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Assume $H$ is a collision resistant and preimage resistant (unkeyed) hash function and $E(k,y)$ is a block cipher where $k$ is the key.

I am interested into the collision resistance of the composed function $F(k,x)=E(k,H(x))$. A collision for $F$ is defined as $(π‘˜,π‘₯)β‰ (π‘˜β€²,π‘₯β€²)$ such that $𝐹(π‘˜,π‘₯)=𝐹(π‘˜β€²,π‘₯β€²)$.

This post seems to say that $F$ should be collision resistant but I can't seem to find a way to formally prove it.

ps: Could you please indicate which definition of preimage resistance you would use to prove it? As there seems to be multiple ones.

edit: I have changed the formulation from permutation to block cipher. As explained by @poncho, the implication holds for permutation.

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    $\begingroup$ A permutation just arranges the output, it doesn't effect the collision or 1-2 pre-image resistances. $\endgroup$
    – kelalaka
    Feb 3 at 15:49
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    $\begingroup$ "You show me two colliding messages in $F$, and I'll show you two colliding messages in $H$" $\endgroup$
    – poncho
    Feb 3 at 15:55
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    $\begingroup$ A block cipher (for a fixed key) is a permutation, since it needs to be invertible on decryption. So, no change to the answer $\endgroup$
    – kodlu
    Feb 3 at 18:17
  • $\begingroup$ Is F to be understood as a keyed function or would pairs (k,x) and (k',x') such that F(k,x)=F(k',x') be a collision? $\endgroup$
    – Maeher
    Feb 3 at 19:27
  • $\begingroup$ Obviously, you would need to make some assumptions about your block cipher. If you had $E(k,y) = k \oplus y$, that would make finding collisions easy... $\endgroup$
    – poncho
    Feb 3 at 20:44

3 Answers 3

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You can probably prove this to be collision-resistant if $E$ is an ideal cipher (and $H$ a random oracle). But it cannot be proven from the simple PRP (SPRP) security of $E$. A simple counterexample is to consider $E$ that ignores the last bit of $k$. Then $(k\|0, x)$ and $(k\|1,x)$ are a collision in your construction.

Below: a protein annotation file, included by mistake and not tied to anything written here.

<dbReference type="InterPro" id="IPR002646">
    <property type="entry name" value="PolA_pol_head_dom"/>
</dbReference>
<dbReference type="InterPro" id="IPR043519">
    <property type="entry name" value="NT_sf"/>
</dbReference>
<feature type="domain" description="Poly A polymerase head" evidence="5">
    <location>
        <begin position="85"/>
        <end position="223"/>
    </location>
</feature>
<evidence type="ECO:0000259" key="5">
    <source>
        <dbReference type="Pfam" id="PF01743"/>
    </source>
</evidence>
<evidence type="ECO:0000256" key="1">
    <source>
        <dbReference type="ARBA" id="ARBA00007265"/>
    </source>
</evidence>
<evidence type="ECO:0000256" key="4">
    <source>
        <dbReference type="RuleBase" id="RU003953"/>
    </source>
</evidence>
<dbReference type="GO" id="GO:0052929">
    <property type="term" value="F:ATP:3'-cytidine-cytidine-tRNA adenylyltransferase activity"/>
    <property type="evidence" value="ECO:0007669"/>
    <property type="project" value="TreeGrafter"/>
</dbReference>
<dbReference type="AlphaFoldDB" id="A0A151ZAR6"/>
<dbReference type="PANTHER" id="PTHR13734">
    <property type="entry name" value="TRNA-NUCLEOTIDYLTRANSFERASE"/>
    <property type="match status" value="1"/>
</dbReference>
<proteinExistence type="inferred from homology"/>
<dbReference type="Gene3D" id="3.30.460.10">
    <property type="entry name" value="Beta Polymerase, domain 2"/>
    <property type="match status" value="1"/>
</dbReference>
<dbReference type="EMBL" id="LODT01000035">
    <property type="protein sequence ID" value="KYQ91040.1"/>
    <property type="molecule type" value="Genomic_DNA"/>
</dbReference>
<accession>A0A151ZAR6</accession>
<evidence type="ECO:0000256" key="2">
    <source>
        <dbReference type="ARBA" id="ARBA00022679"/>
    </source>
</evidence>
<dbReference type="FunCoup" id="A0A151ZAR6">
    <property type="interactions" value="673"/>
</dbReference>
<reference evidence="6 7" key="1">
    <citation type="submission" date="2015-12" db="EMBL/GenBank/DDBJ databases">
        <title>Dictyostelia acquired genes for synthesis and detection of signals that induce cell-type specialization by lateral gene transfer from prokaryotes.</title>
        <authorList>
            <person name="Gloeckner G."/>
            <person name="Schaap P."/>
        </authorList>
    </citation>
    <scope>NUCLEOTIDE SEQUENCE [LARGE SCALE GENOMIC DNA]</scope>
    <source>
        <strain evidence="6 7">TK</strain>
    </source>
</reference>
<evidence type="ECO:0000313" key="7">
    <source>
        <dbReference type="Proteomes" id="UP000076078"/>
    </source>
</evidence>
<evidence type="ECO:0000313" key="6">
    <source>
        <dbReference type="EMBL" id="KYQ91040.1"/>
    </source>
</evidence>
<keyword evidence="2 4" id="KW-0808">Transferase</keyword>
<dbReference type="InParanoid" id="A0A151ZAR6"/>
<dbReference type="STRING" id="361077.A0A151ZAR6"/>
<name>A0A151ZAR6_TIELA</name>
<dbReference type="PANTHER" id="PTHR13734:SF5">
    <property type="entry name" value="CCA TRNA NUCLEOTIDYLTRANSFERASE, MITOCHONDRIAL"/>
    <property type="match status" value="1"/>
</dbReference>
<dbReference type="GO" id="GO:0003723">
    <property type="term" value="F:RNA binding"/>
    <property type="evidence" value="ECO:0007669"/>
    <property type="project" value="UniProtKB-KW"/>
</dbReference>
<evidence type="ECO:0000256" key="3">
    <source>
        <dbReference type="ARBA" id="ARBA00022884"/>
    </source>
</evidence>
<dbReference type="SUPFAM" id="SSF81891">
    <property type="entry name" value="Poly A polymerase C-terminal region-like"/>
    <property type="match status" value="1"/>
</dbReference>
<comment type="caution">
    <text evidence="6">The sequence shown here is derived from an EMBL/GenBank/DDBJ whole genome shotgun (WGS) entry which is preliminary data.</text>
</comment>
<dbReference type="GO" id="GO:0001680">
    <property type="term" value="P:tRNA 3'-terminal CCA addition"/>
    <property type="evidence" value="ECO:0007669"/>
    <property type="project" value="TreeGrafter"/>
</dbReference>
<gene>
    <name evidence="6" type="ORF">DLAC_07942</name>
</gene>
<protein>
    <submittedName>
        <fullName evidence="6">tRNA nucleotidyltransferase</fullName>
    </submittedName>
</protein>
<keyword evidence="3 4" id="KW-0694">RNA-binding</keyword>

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    $\begingroup$ You probably mean that $E$ is ignoring the last bit. And if someone tells you that this is contrived, show them almost any implementation of DES and slowly walk away. $\endgroup$
    – Maeher
    Feb 5 at 5:30
  • $\begingroup$ Yes, let me correct $F \leadsto E$ in what I wrote. $\endgroup$
    – Mikero
    Feb 5 at 5:42
  • $\begingroup$ This answer is very interesting. What would happen if E is an ideal cipher and H is only collision resistant and preimage resistant (i.e. not a random oracle). $\endgroup$
    – Morz
    Feb 5 at 9:27
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I imagine the following security experiment: 1) first the challenger (not the adversary) picks a key $K$ for $E$ uniformly at random from the key space of the block cipher; 2) the challenger then hands $K$ to the adversary; 3) the experiments ends with the adversary outputting $X$ and $Y$, and it wins if $F_K(X) = F_K(Y)$ and $X \neq Y$. Is this a fair interpretation of what you had in mind?

If so, here's a proof showing that $F$ is as collision-resistant as $H$. Suppose $X \neq Y$ are such that $F_K(X) = F_K(Y)$. Let $Z = H(X)$ and $Z' = H(Y)$, so in particular we have $E_K(Z) = E_K(Z')$. But since $E$ is a block cipher (i.e., $E_K(\cdot)$ is a permutation), we must have $Z = Z'$. But this means that $H(X) = H(Y) = Z$. In other words: a collision in $F$ implies a collision in $H$.

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  • $\begingroup$ Hi thanks for your answer. But what I had in mind is a little bit different. Finding a collision for F is defined as $𝐹(π‘˜,π‘₯)=𝐹(π‘˜β€²,π‘₯β€²)$ and $(π‘˜,π‘₯)β‰ (π‘˜β€²,π‘₯β€²)$. $\endgroup$
    – Morz
    Feb 4 at 23:35
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Under your non-standard definition of collision resistance given below, the composition of a hash and block cipher is not collision resistant at all:

Assume $H$ is a collision resistant and preimage resistant (unkeyed) hash function and $E(k,y)$ is a block cipher where $k$ is the key.

I am interested into the collision resistance of the composed function $F(k,x)=E(k,H(x))$. A collision for $F$ is defined as $(π‘˜,π‘₯)β‰ (π‘˜β€²,π‘₯β€²)$ such that $𝐹(π‘˜,π‘₯)=𝐹(π‘˜β€²,π‘₯β€²)$.

There are at least $2^{d+n}$ inputs $(k,x)$ to your function $F(k,x)$ assuming $k$ is $d$ bits long and the cipher blocklength is $n.$ If anything there are many more since a hash function takes inputs that are in general longer than its output bitlength of $n$ bits.

So even under this conservative assumption there are on average $2^d$ inputs that yield the same output. Just by randomly trying different $(k,x)$ pairs you can find a collision in roughly $2^{n/2}$ trials by the birthday paradox regardless of whether $H$ is collision resistant or not.

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